A water workout is an excellent choice for high-intensity training. This circuit-based format uses a variety of options for a fast-paced workout. As always, consider your participants when planning intensity levels and modifications. This class is intended for a healthy, fit population seeking a high-intensity workout. The class is designed to last about an hour, but you can shorten it as you wish. Participants will need water mitts, paddles and water tethers. For music, choose fast-paced, motivating songs.
Warm-Up (7-10 minutes)
Prepare the body for intensity. Work to a perceived-exertion level that feels “somewhat hard” (breathing becomes more comfortable with mouth open).
- Walk: forward, to either side, backward. Use arms to facilitate movement and warm upper body.
- Jog in place: add knee lifts, butt kicks and side knees.
- Hand to Heel/Toe: alternate touching opposite hand to toe in front and opposite hand to heel in back (front, front, back, back).
- Pendulum: reach arms to one side as leg abducts to opposite side. One leg remains grounded. Enlarge the movement.
Cardio Circuit (12 minutes)
In the cardio circuit, do continuous movement at a level that feels somewhat hard, characterized by open-mouth breathing. Perform each movement for about 1 minute in rebound or neutral position. The more powerful the movements, the higher the intensity will be. Allow 3 minutes for traveling moves and 2 minutes for stationary moves.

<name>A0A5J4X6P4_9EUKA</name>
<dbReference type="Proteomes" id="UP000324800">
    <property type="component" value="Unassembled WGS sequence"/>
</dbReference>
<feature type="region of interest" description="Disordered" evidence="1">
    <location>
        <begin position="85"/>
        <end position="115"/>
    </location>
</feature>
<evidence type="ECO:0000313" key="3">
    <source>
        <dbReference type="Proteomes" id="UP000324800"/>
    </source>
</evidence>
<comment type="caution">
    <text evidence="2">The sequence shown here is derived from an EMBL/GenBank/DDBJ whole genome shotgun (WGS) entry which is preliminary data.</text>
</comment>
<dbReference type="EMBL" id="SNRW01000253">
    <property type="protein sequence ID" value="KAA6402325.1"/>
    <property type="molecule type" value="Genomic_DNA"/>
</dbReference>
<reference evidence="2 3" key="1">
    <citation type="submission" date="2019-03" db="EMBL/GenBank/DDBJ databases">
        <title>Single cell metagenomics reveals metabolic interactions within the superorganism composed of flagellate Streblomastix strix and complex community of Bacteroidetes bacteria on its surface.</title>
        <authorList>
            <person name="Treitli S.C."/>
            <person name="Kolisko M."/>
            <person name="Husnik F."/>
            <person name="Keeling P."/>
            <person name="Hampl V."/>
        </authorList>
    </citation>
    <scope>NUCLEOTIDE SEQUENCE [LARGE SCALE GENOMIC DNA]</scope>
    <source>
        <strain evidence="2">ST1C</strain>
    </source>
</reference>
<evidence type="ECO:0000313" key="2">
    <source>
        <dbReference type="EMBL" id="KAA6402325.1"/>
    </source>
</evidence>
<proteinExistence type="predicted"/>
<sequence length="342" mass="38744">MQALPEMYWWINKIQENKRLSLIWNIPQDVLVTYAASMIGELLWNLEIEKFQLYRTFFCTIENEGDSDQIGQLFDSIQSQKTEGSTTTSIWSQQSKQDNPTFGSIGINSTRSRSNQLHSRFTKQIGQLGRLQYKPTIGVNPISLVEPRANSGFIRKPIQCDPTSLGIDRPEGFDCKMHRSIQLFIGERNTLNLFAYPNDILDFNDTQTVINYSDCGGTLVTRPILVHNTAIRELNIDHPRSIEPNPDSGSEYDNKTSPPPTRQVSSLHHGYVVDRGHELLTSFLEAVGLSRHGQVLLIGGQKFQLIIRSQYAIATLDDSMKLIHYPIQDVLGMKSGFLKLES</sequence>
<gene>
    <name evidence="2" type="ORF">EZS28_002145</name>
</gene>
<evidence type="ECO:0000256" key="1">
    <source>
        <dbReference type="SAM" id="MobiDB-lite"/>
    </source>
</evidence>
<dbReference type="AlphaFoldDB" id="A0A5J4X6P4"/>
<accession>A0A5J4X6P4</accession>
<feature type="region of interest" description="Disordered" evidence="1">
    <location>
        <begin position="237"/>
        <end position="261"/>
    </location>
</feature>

- Jog forward and back.
- Water jack: keep arms in water on rebound, abduct legs on upward jump, and bring them together on landing.
- Cross-country ski in place.
- Do a carioca move, picking up knees as if stepping over obstacle.
- Ski side to side: enlarge at neutral/jump high/knees up, and reach side to side on landing.
Strength Circuit (14 minutes)
Add paddles for increased resistance. Some participants will find that water mitts provide enough resistance to achieve the desired overload. The goal is to transition into movement for 30 seconds and work to a level that feels hard or very hard for 1 minute. Take 30 seconds to transition to the next movement.
Chest Flyes. From staggered stance, lower into water so that shoulders are submerged. Modify lever (arm) length and hand position (with glove: slicing, fisting, webbing) to increase or decrease intensity. Add paddles for more resistance. Push body mass from back foot to front foot as arms move forward. Always slice hands or paddles back to starting point for quicker recovery and more targeted work.
Forward Kicks. Flex hip and extend knee. Kick height depends on flexibility of participant’s glutes and hamstrings. Keep spine neutral and kick lower if back alignment is compromised. For more resistance, add rebound and/or travel.
Lats. Pull arms down from water’s surface back to hips to engage latissimus dorsi. From staggered stance, lower into water until shoulders are submerged. Modify lever (arm) length and hand position (with glove: slicing, fisting, webbing) to increase or decrease intensity. Add paddles for more resistance. Add downward and backward movement, pushing body mass toward pool floor. Pull arms down from water’s surface. Shift mass from front foot to back foot for greater intensity as arms move toward hips. Slice hands or paddles back to starting point for quicker recovery and more targeted work.